Director: Christopher Denham
Writer: Christopher Denham
Producers: William M. Miller, Andrew van den Houten
Starring: Adrian Pasdar, Cady McClain, Amber Joy Williams, Austin Williams
MPAA Rating: NR
Running time: 90 min.
Country of Origin: USA
Toronto After Dark Film Festival
“Point of view” or “perspective” films, as they are referred to, seem to be all the rage these days. From the recent Cloverfield or [.rec] (and its subsequent American remake, Quarantine) and even going all the way back to The Blair Witch Project, these types of “found footage” films are popping up all over the place… and for good reason. They provide a sort of aesthetic and creepiness that dolly cams and crane shots can’t quite provide. They also show us a raw, “lived in” feel that brings the viewer a little closer to the subjects and makes us feel like we are in the same reality as the characters – even if we’d prefer not to be.
Hearing the title for the first time, one might conjure thoughts of dance recitals, family vacations or kids playing touch football in the backyard with mom and dad. While Home Movie has a bit of this sort of fluff to start the film, everyone’s aware that things are soon to go sour and this sort of casual, family banter only helps provide for a feeling of misplaced complacency; thereby heightening the impending disaster. Sure enough; the cute, ten year-old siblings, Jack and Emily, soon prove to be something more than their parents had ever imagined in their worst nightmares. Shortly after moving into a beautiful new home in the country, the Poe children begin exhibiting some quite disturbing behavior that begins with simple rock throwing incidents and slowly escalates into more horrifying episodes including crucifying the family cat.
Seen entirely through the eyes of the home video camera that the parents seem to lug around the house constantly, we watch as the kids devolve in mental stability mostly by way of holiday increments. In other words, we drop in on the Poe’s for Halloween. The next time we see them is on Thanksgiving and then Christmas and so on. We see a little bit of the action in between, but mostly time is passing by only noticeably by seeing which holiday the Poe’s happen to be celebrating.
Because the father is a pastor and the mother is a psychologist, of course the parents have very different ideas as to how to handle the children’s “delusions.” Should they be treated medically or spiritually? Upon further discovery of the father’s back-story, there’s even more to debate with regards to behavior and development; including the nature vs. nurture discussion. Funny enough, the film doesn’t really provide an answer to these questions (and maybe it doesn’t want to), but only begs the question.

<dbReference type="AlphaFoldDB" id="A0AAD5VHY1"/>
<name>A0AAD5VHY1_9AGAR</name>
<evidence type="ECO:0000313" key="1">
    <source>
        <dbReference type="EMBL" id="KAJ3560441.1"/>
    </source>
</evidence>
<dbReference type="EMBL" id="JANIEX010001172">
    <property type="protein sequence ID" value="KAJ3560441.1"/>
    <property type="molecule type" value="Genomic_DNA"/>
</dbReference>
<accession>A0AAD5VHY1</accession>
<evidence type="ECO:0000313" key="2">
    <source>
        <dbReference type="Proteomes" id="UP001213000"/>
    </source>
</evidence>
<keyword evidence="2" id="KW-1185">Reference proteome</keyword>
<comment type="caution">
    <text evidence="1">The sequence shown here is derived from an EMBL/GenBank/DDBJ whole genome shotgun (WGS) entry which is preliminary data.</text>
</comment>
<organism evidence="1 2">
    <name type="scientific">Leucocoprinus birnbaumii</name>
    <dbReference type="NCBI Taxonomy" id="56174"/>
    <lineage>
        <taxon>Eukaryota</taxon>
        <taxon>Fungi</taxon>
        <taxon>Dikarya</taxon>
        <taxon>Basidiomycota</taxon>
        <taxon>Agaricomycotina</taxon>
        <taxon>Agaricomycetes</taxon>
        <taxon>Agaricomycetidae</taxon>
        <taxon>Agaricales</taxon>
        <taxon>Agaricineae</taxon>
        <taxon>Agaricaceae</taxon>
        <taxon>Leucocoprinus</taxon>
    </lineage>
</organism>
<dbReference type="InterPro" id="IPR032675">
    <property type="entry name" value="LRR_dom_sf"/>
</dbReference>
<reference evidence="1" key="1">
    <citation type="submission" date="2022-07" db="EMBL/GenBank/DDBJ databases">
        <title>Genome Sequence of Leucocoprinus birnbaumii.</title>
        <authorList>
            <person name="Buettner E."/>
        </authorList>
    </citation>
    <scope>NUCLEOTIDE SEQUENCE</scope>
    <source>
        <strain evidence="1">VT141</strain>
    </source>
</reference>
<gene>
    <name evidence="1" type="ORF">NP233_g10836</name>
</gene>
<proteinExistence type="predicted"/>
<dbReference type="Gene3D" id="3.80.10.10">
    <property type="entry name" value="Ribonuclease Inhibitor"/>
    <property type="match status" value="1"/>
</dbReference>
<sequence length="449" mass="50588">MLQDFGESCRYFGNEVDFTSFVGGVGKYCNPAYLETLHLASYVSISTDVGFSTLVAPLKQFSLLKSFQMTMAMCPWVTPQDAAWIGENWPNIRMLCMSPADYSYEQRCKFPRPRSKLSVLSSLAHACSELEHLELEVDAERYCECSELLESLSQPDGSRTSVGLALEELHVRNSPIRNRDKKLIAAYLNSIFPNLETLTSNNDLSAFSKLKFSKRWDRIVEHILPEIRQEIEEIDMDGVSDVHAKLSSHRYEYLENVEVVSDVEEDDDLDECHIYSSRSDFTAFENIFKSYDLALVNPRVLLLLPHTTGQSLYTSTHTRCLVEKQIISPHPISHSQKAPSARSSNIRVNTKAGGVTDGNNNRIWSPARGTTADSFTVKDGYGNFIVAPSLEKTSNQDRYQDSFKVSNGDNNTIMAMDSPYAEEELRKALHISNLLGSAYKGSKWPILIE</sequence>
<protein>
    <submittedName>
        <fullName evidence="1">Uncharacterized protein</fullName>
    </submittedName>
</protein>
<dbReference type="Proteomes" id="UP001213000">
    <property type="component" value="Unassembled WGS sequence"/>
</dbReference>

But let’s be honest, the point of the movie is not to spark philosophical or psychological discussion. Its design is to entertain and thrill. And on these points it succeeds marvelously. Although there is a rawness to the shakiness of the home movie camera aesthetic, that isn’t to say that the film maker’s didn’t play a little bit with style and lighting. There are some quick edits and directing techniques that just wouldn’t be there if this was truly found footage. But while some might complain that doesn’t jive with the “authentic” feel of the experience, I think if you’re able to buy into and just accept it, it’s exactly what gives the film its edge.
The actors involved are all terrific and convincing; particularly Adrian Pasdar (Nathan Patrelli from NBC’s “Heroes”). His wit and charm shines all throughout the, shall we say, less horrific moments in the movie. On top of this, he shows complete believability in all of his husbandry and paternal conduct. When it comes to the children, they definitely ooze a creep factor that is quite high. While I’d like to praise the actors for this, I think it has a lot more to do with being under the direction of Christopher Denham. His choice to have nearly zero spoken dialogue from the kids and almost use them as merely props works wonders to give them their sinister demeanor.
Admittedly there are about a hundred different things one could nit-pick about Home Movie: continuity issues, editing styles, believability in the characters’ action and one or two legitimately confusing plot turns. But going through with a fine tooth comb and picking all of these minor details apart is self subterfuge and the film probably isn’t going to work for you. Should you sit down and just accept everything and try to enjoy the thrilling vibe, there is no reason why you won’t have a ball trying to keep all of those little hairs on the back of your neck from standing on end.
Click “play” to see the trailer:
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